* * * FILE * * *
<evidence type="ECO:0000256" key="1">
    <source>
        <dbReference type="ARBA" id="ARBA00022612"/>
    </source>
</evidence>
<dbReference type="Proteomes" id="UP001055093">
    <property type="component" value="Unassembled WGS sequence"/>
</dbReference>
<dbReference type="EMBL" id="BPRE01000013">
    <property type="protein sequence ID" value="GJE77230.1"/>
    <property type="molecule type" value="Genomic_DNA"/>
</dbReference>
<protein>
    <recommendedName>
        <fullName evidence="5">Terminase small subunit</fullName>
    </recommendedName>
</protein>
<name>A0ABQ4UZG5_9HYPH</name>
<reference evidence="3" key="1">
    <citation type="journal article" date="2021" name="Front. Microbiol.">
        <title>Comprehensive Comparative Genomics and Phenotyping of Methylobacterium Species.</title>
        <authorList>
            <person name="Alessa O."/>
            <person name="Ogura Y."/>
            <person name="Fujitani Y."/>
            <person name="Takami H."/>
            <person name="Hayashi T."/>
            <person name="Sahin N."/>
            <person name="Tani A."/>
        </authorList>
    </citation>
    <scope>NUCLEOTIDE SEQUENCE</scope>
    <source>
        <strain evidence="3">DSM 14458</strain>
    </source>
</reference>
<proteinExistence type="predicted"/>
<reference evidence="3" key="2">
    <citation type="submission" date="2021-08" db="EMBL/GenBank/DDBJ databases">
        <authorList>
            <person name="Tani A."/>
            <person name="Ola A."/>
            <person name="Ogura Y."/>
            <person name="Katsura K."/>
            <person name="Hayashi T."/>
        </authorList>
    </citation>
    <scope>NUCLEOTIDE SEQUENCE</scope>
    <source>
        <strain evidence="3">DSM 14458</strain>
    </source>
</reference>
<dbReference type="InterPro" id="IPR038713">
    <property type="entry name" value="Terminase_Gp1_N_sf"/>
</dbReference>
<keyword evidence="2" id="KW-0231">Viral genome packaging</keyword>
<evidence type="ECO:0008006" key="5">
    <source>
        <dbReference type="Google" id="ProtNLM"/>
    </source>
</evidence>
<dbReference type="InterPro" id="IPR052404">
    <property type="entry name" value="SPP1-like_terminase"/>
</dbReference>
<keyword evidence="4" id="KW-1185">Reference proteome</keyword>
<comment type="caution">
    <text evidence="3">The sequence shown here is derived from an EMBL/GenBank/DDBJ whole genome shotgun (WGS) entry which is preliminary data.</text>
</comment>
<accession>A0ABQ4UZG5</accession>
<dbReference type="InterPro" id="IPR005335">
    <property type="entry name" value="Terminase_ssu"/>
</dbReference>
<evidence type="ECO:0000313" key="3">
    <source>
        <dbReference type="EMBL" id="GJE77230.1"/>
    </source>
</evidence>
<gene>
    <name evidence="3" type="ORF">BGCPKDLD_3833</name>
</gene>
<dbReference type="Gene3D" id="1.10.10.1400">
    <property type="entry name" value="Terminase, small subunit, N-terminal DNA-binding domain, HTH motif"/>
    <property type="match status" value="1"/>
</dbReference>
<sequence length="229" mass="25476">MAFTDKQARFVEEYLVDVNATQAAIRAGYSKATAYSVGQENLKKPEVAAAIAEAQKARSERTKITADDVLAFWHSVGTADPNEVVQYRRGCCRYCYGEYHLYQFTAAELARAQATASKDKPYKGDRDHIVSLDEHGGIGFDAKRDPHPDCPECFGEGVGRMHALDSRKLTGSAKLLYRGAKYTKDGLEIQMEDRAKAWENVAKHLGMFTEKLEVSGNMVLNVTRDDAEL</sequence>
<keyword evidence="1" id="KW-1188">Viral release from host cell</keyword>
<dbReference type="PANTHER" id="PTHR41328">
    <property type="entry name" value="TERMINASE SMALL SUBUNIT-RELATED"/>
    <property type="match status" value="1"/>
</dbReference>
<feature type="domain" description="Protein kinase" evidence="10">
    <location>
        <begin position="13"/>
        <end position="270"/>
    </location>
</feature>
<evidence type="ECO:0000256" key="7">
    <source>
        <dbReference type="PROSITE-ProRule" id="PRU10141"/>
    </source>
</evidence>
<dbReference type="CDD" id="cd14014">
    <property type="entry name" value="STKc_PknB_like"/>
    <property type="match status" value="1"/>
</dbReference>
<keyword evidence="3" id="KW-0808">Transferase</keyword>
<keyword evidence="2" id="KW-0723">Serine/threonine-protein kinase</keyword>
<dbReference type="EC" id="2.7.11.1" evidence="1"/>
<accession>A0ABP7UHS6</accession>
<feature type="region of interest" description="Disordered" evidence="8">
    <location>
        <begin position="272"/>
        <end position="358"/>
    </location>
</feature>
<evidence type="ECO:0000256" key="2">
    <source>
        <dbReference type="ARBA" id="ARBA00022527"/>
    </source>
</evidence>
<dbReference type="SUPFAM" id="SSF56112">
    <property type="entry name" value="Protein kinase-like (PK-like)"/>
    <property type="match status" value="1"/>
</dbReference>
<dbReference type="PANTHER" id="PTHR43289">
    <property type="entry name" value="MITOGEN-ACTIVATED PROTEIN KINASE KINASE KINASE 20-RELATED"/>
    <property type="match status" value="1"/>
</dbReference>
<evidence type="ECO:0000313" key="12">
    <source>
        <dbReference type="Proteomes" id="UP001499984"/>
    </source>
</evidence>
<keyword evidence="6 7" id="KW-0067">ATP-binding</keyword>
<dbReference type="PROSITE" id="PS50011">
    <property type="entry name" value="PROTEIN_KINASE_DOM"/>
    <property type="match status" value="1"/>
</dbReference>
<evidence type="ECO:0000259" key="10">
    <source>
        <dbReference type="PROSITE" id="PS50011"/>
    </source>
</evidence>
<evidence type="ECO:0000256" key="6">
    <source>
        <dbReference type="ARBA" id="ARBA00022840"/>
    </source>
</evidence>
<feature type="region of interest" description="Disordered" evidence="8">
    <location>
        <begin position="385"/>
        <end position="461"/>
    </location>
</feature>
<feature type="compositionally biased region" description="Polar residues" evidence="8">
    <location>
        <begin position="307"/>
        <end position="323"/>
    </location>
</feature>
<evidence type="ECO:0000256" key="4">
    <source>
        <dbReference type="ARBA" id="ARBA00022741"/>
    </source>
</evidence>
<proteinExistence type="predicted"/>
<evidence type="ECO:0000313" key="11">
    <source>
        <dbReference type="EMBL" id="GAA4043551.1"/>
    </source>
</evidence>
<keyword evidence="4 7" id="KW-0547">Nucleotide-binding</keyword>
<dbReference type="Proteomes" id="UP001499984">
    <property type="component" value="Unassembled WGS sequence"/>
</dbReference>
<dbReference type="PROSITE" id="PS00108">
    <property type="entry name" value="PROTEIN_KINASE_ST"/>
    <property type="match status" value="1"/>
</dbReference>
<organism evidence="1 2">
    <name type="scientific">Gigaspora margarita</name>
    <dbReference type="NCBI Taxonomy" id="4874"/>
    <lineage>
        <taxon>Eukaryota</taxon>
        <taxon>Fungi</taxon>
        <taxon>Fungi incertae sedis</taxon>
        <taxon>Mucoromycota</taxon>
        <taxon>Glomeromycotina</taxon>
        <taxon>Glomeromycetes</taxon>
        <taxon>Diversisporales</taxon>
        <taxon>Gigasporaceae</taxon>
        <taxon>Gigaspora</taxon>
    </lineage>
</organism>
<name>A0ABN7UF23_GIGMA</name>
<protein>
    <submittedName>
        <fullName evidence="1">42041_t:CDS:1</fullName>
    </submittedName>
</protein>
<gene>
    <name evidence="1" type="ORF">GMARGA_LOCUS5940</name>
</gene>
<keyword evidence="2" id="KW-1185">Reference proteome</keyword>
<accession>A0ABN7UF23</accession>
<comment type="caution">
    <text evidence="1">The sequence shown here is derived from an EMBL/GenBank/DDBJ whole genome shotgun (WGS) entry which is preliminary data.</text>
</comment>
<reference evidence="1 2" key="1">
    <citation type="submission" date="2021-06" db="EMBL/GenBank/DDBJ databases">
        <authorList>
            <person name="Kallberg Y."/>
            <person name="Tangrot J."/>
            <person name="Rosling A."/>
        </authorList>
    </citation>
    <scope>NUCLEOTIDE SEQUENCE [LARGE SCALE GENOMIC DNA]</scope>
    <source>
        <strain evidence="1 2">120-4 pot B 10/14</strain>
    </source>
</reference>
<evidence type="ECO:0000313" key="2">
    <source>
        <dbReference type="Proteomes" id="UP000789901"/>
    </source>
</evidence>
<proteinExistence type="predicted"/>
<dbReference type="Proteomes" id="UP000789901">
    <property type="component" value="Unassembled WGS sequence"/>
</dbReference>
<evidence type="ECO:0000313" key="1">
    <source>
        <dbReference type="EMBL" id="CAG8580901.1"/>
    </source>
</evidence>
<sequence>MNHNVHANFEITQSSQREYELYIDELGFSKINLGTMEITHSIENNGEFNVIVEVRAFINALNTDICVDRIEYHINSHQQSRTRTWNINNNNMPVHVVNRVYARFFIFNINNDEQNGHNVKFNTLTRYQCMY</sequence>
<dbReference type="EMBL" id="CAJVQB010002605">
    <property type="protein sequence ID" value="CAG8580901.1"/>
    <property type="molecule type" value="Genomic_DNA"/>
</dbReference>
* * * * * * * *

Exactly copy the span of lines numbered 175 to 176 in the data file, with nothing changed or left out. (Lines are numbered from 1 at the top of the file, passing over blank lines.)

</dbReference>
<dbReference type="PROSITE" id="PS00108">